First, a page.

Apparently the most contentious element of the American-Saudi alliance is the decision of First Lady Michelle Obama to go before the new Saudi king, gasp, bareheaded.
Forget decades of hypocritical condemnations of tyrants in the Middle East while maintaining the strongest of ties with a monarchy that stifles freedom of expression, erases the presence of women from public life and funnels money to political groups in order to sustain conflicts in the region.
Forget the American obsession with Islamism, Wahabism and shariah law that are casually overlooked in the instance of Saudi Arabia because of an American love for oil.
Forget the recent sanitization of a king's legacy as a "reformer" after his death to appease allies despite condemnations regarding the scheduled flogging of a blogger by the same government just weeks earlier.
Forget all of that. Michelle Obama dared go before the Saudi's without a headscarf. What a noble act of defiance in the face of a brutally repressive regime. Right?
A more appropriate act of defiance might be for the U.S. to actually address the myriad of human rights abuses perpetrated by Saudi Arabia, or to cut ties with such an oppressive regime. But that isn't in our interests, now is it? What is in the interest of human rights apparently has to do with FLOTUS's fashion choices.
Last night, ABC News shared a photo linked to an article on its Facebook page that originally read: "Leaving her head uncovered in Saudi Arabia, a country where women have few rights, the First Lady leads by example."
There is no denying that Saudi Arabia has a terrible track record for women's (and human) rights; however, the overtly Orientalist perspective that has reared its ugly-yet-not-unexpected head through the explosion of this story in American media remains troubling and problematic.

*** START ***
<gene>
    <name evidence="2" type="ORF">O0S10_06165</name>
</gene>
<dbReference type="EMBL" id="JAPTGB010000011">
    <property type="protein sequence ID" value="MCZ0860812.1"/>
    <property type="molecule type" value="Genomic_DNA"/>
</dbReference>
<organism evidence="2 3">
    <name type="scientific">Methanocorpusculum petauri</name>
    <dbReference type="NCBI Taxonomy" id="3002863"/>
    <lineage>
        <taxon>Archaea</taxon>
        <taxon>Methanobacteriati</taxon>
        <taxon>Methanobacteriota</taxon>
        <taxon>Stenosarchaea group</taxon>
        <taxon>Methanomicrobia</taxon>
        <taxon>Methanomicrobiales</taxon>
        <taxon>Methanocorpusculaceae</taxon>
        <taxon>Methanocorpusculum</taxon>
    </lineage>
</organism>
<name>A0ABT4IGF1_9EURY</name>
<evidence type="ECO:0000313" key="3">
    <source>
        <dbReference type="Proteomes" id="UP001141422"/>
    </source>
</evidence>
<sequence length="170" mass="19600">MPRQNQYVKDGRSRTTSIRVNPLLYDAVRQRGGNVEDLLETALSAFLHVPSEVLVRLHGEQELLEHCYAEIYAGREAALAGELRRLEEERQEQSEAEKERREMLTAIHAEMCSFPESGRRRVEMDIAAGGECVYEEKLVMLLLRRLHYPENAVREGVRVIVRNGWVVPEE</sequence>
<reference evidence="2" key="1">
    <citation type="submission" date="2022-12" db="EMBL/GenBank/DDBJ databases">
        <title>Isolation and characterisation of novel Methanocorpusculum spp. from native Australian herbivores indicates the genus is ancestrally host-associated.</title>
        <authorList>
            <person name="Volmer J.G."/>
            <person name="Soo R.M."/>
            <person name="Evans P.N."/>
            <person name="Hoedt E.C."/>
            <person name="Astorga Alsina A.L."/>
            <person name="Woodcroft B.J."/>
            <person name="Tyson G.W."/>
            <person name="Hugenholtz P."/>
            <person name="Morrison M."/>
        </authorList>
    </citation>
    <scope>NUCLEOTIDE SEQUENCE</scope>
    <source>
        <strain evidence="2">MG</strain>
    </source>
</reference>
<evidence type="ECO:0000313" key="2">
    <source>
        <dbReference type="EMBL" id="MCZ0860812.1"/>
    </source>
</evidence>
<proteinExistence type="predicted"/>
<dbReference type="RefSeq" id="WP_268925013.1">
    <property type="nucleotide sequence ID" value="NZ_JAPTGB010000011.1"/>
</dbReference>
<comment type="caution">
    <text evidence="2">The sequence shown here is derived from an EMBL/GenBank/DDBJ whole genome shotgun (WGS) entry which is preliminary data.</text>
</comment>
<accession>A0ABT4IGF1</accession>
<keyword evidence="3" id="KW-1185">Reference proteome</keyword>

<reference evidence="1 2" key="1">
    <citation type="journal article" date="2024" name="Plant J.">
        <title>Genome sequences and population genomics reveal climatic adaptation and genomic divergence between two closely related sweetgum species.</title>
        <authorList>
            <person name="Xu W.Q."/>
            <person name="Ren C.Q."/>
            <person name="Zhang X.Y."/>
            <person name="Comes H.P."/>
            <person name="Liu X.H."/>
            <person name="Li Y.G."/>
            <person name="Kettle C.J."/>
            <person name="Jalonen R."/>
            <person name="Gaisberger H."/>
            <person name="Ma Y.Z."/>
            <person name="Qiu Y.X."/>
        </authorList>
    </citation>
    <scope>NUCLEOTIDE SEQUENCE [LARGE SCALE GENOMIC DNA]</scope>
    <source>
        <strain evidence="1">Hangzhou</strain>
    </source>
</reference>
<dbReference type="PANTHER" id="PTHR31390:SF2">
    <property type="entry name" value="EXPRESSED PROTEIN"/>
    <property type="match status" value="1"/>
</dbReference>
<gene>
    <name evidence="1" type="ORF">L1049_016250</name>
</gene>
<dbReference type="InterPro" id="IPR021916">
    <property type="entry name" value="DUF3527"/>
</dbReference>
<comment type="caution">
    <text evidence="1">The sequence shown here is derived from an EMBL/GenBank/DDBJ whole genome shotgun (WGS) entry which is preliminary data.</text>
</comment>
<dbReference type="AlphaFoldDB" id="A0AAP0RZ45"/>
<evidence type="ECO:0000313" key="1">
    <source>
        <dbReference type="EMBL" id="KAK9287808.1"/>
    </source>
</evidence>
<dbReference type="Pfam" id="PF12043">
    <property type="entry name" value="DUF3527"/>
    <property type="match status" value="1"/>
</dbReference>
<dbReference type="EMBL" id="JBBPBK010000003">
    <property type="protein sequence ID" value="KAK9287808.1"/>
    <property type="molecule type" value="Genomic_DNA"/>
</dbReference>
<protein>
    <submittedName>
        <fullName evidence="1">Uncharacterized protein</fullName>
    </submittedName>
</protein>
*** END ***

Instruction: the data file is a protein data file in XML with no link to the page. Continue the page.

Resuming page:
While one dimension of this media circus is the manufacturing of a story where none exists, another is exaggeration of the "backlash" in reference to the reaction of Saudis and/or Muslims to FLOTUS not wearing a hijab, which a Washington Post piece quantifies as "more than 1,500 tweets using the hashtag #ميشيل_أوباما_سفور (roughly, #Michelle_Obama_unveiled)" sent Tuesday.
More troubling than the blitz of coverage devoted to a decision that Obama may or may not have done deliberately, ascribing and defining intention when Obama herself has not spoken out, is that the above-mentioned headline implies that uncovering your head is a gesture of leadership and an act of defiance in the face of an oppressive imposition upon women.
However, the covering of the head is an element of Islam that has nothing to do with Saudi Arabia, and although Saudi Arabia enforces it in most of its cities and towns, to link the practice of wearing hijab to the brutality of this regime is misleading and reeks of an implicitly assumed Western superiority.
The disconnect between the praise of this allegedly "bold statement" made by Obama and the twisted and duplicitous American devotion to the Saudi regime wouldn't be as glaring if it wasn't for the fact that American media outlets just (falsely) praised King Abdallah for being a "reformer" of women's rights just days earlier.
The controversy does not lie in the fact that Obama did not wear the headscarf, but in the deluded innuendo this story brings forth; that Muslim women can not lead, can not speak and do not have rights because the pieces of cloth on their heads inhibit them from doing so. Not because of oppressive regimes, unjust laws, or the gaze of men obsessed with what women do and do not wear.
American media's misogynistic obsession with Obama's fashion choices is apparent in the language used to describe her as merely an accessory to her husband: "Wearing pants and her head uncovered, Mrs. Obama stood dutifully beside her husband...." Even in the midst of her so-called brazen act of defiance, Obama is reduced to what she wore and how she stood.
Whether Obama wore a scarf or not, this incident is evident of the fact that the actions of women are interpreted and analyzed through the lens of patriarchy and detached from the political and social conditions that enable the oppression of women.
If my decision to wear a headscarf was conversely described as in defiance of the West's objectification of women, that would indeed be a different story.